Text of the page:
Religion column: Shades of gray

Published 7:00 am Saturday, October 28, 2017

By Fr. Jonathan Filkins

If the bedrock matters of our lives were clear, then it would be easy to conclude that the perceptions we have, and the decisions we make, are either right, or wrong; either black or white. In truth, very little of what we are, or what we do, or what we want, falls into this description.

Most everything that occurs in our lives becomes a shade of gray. When we get closer to the truth of God, we may see His light, but as Holy Scripture relates, the best we can do is “see through a glass darkly.”

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Some may assert they are generous to a fault; as if being generous is somehow a less-than-Godly condition. In truth, we are not always giving of ourselves. At any particular moment, we allow our egos to interject their voice to the confusion. As Oscar once said, “It’s been a tough week, so I deserve to have this, as it is now my turn to give to me!

We may imagine our emotional lives as being measured upon a sliding scale, or ruler. To the extreme left is indigo black zero and to the extreme right is brilliant white 100.

At every moment, we find our mental set somewhere on this measure.

When we are operating close to the zero mark, then we are putting ourselves well before others. When we are closer to the 100 mark, then we are putting others well before ourselves. If we are honest, as we are called to do, then we acknowledge that the best we can do is be somewhere along the scale, as a shade of gray. Yes, we may be nearly fully in the darkness, or fully in the light, for the briefest of moments, so we feel that the difference of degree is imperceptible, but these are still shades of gray.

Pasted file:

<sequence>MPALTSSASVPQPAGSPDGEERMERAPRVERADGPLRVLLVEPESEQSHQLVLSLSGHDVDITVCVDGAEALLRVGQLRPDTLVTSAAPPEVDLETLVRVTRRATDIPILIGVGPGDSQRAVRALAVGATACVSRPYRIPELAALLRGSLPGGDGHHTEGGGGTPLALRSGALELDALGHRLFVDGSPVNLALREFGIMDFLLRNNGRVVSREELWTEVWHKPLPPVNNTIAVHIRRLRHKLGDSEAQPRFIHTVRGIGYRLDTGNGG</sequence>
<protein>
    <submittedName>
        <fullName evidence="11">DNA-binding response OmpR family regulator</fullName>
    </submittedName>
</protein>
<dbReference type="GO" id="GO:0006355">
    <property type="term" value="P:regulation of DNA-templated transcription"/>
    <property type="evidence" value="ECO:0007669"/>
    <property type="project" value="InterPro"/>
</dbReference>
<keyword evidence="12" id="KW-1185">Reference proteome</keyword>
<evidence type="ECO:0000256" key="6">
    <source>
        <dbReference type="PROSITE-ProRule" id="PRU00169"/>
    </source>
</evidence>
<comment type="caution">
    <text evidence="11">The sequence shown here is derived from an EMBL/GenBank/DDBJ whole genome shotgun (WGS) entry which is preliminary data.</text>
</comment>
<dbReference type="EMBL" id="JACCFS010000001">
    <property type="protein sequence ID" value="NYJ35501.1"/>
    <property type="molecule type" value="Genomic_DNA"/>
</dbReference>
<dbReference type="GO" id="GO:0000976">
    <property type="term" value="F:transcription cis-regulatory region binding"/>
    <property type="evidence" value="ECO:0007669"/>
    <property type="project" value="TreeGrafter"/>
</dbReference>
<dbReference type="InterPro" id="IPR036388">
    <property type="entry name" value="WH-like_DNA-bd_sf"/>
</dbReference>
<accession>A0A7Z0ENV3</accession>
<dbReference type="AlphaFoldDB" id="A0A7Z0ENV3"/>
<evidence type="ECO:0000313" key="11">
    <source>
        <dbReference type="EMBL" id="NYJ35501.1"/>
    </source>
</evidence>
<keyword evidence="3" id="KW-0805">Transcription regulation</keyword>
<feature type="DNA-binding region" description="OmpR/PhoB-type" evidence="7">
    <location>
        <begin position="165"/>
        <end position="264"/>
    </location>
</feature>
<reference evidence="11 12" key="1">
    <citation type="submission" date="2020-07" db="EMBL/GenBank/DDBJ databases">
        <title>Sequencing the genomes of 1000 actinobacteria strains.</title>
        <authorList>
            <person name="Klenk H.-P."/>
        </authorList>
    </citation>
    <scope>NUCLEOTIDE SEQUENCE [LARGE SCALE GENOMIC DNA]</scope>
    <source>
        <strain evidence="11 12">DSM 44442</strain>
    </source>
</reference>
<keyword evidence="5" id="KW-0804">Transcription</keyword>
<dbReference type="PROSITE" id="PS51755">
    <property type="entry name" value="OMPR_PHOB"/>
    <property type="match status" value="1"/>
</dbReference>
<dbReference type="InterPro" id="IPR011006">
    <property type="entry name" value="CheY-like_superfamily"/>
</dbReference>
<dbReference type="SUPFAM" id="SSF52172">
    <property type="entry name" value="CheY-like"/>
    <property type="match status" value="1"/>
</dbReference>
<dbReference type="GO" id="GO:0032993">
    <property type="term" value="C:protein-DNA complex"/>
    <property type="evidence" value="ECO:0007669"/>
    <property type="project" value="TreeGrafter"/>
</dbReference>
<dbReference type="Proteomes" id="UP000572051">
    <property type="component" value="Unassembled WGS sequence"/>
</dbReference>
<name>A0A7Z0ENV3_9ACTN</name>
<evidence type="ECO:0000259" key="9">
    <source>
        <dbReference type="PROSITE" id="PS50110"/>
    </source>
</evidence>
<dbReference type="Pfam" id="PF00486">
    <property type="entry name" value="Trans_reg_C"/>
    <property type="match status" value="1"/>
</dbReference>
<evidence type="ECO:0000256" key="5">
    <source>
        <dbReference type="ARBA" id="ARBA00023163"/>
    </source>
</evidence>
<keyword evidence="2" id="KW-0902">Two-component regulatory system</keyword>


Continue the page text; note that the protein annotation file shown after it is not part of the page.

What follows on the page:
Today’s social ills find themselves on this measuring scale; this reliably constant variable of the egocentric human condition. So frequently, we see quite complex issues reduced to this scale of egos and personalities.

Like all of humankind, these matters are not “black and white,” for they have been the compounded, in their complexity by, and let us make no mistake, by ourselves.

There are those who stand up and yell, “You are wrong, I am right and you are too stupid to understand!” Such is the nature of the viewpoint and being at nearly zero on the measure. Even at our most generous, we may find our tempers, nee egos, being raised by such rhetoric. It is a difficult color, this gray.

It could be argued that the emotionally and physically generous are “suckers” for the more self-serving and ego-centric among us. Perhaps this is true. Perhaps this is why the jaded among us retreat to their darkness when they feel they are threatened, or been taken advantage.

The time when our true shade of gray becomes evident, is when we are presented with the darkness of others. It is here we have a choice to make: Do I walk towards the darkness, or do I go forward to the light of forgiveness and understanding, as shown to us by Christ Jesus?

The choice is ours alone and deeply colors our lives.